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3.丹尼尔•尤金是唯一的信息来源,他对于石油的预测并不被看好,Jean Laherrère曾对他的预测作出分析。


5. 多数对石油峰值论有深度理解的人并没有忽视价格的影响。如果有经济学家准确地制作出价格模型,那么请你举例说明。全球油价呈现出衰退,每桶在140美元左右。而油价由保证金而定。我读到的多数石油峰值论都预计油价上扬。

Poorly Researched Oil

1 ‘Faith-based theories about future oil supplies are easily knocked down’ –Peak oil is not faith based and it not a theory. It is an observation that oil fields when produced reach a peak production and peak flow and then go into decline.

2. The original definition for Peak Oil (PO) was the peaking of conventional oil. If you bother to look up either BP, IEA or EIA you would see that the world has been on a plateau since 2005.

3. Daniel Yergin is only one source as is not highly regarded for his forecasting in relation to oil, see Jean Laherrere for an analysis of his predictions.

4. Hubbert’s prediction for the US was based on the lower 48 states. These did peak, admittedly the volume recovered has been higher. Production for the US is now made up of a lot more than conventional oil and far wider area than the lower 48. So his observation about multiple fields peaking and going into decline is still accurate.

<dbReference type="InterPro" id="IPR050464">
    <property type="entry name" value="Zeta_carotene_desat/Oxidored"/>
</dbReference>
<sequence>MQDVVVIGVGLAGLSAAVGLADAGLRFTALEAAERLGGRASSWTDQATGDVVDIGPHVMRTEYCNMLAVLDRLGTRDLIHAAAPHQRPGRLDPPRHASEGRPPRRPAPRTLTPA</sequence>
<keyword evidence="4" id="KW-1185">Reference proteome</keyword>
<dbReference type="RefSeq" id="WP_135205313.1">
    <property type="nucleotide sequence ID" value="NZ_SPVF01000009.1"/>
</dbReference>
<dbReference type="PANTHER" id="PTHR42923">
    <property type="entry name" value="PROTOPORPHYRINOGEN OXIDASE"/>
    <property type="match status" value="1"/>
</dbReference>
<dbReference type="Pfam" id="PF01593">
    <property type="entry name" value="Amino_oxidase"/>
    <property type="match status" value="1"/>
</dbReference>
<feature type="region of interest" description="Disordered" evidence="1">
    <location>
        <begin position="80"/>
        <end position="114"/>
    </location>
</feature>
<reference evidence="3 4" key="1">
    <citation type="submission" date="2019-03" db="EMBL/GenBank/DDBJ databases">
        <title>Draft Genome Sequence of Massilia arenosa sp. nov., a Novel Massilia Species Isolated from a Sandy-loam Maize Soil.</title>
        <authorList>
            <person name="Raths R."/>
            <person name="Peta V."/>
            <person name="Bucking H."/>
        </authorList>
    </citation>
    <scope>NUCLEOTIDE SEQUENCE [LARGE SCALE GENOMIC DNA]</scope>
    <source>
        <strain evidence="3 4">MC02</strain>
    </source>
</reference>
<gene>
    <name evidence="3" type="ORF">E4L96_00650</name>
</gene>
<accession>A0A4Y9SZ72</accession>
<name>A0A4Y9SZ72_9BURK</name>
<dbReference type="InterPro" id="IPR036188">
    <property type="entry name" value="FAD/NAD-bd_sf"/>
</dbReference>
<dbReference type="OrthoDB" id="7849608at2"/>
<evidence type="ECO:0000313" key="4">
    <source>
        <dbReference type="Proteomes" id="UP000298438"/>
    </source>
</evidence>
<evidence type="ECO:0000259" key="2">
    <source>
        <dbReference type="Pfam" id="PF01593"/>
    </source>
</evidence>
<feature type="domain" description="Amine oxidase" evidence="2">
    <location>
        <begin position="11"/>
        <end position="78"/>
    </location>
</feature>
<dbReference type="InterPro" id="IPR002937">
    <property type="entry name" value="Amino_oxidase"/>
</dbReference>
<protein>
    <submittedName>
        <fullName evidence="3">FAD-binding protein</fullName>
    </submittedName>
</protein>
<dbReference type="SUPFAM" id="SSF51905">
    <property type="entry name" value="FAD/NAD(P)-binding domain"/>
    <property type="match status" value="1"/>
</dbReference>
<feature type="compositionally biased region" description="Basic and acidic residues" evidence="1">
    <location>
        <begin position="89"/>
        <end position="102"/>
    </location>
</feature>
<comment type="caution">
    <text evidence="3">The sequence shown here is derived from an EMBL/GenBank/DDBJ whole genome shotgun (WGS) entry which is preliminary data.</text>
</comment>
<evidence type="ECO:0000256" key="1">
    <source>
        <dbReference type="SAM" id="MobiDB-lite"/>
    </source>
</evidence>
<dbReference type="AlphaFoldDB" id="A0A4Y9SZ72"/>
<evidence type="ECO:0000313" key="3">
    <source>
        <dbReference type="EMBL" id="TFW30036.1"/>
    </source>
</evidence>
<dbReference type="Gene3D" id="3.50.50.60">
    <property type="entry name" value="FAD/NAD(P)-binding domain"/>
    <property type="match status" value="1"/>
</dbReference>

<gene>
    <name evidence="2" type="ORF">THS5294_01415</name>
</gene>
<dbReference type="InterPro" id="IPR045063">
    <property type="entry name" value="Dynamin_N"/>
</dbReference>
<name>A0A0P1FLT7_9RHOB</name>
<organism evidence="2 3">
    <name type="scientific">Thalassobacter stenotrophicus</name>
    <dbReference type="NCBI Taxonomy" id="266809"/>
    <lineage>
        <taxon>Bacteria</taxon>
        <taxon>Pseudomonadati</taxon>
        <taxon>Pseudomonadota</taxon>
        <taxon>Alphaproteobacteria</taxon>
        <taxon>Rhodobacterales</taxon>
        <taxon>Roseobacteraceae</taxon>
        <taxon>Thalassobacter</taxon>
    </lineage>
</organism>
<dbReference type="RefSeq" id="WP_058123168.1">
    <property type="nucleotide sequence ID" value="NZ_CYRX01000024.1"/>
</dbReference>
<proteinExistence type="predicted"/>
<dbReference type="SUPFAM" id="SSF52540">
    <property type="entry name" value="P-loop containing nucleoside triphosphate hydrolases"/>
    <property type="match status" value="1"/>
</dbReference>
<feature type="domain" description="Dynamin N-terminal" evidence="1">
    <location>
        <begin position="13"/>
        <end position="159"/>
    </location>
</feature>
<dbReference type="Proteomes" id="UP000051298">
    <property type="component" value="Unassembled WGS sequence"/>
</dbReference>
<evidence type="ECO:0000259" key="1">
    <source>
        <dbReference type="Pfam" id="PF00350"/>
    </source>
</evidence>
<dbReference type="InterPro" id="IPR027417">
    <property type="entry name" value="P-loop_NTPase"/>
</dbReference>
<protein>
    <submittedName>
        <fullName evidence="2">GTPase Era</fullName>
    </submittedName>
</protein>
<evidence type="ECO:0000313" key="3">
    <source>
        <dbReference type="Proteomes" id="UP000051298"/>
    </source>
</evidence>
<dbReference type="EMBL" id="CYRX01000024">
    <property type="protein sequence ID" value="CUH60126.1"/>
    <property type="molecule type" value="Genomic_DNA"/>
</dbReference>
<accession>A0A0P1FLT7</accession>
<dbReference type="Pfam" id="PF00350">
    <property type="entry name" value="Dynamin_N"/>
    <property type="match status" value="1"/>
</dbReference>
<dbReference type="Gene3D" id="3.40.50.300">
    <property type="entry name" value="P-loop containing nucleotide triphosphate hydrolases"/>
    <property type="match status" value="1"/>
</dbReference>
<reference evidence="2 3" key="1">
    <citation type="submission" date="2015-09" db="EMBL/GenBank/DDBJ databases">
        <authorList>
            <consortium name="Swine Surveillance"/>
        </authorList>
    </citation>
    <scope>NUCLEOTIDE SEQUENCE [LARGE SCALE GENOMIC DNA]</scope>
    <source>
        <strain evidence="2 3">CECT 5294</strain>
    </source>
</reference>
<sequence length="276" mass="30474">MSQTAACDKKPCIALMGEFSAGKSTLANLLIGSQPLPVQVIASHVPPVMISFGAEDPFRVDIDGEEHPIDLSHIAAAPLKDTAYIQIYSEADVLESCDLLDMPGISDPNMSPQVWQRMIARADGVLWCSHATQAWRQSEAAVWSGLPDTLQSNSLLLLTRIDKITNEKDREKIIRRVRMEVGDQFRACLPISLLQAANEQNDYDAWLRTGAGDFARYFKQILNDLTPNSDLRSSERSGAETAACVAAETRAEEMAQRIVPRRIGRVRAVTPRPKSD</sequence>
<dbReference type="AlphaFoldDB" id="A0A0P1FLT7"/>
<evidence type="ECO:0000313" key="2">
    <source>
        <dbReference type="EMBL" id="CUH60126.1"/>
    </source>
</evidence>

5. Most people with any depth of understanding do NOT PO ignore price effects. How can one accurately model effects. Show me the economist that did. The world appeared to go into recession at $140+. Oil is priced on the margin. Most PO I’ve read expect a masking of peak

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Part 2

6. Peak oil theorists do NOT neglect the role of technological advances in oil production. What most with knowledge of the subject look at is how does this affect flow rates. For example the Tar Sand is an abundant resource but relative to size will have low flow rates.

7. You talk about unconventional oil but don’t discuss the EROI or energy density. Not all so called barrels of oil are the same.

8. You can talk all you want about Chinas reserves but ultimate recoverable will depend on EROI, technology and return on investment.

9. China has dramatically increased its Strategic Petroleum Reserves, so you see to be behind on this one.

10. The increasing middle classes in all the BRIC countries will create extra demand that has to come from somewhere. Depletion rates appear to be running very high and contrary to your assertion that economic drivers will deliver more oil, the IEA has specifically warned about the lack of investment. Its Chief Economist has given several warnings.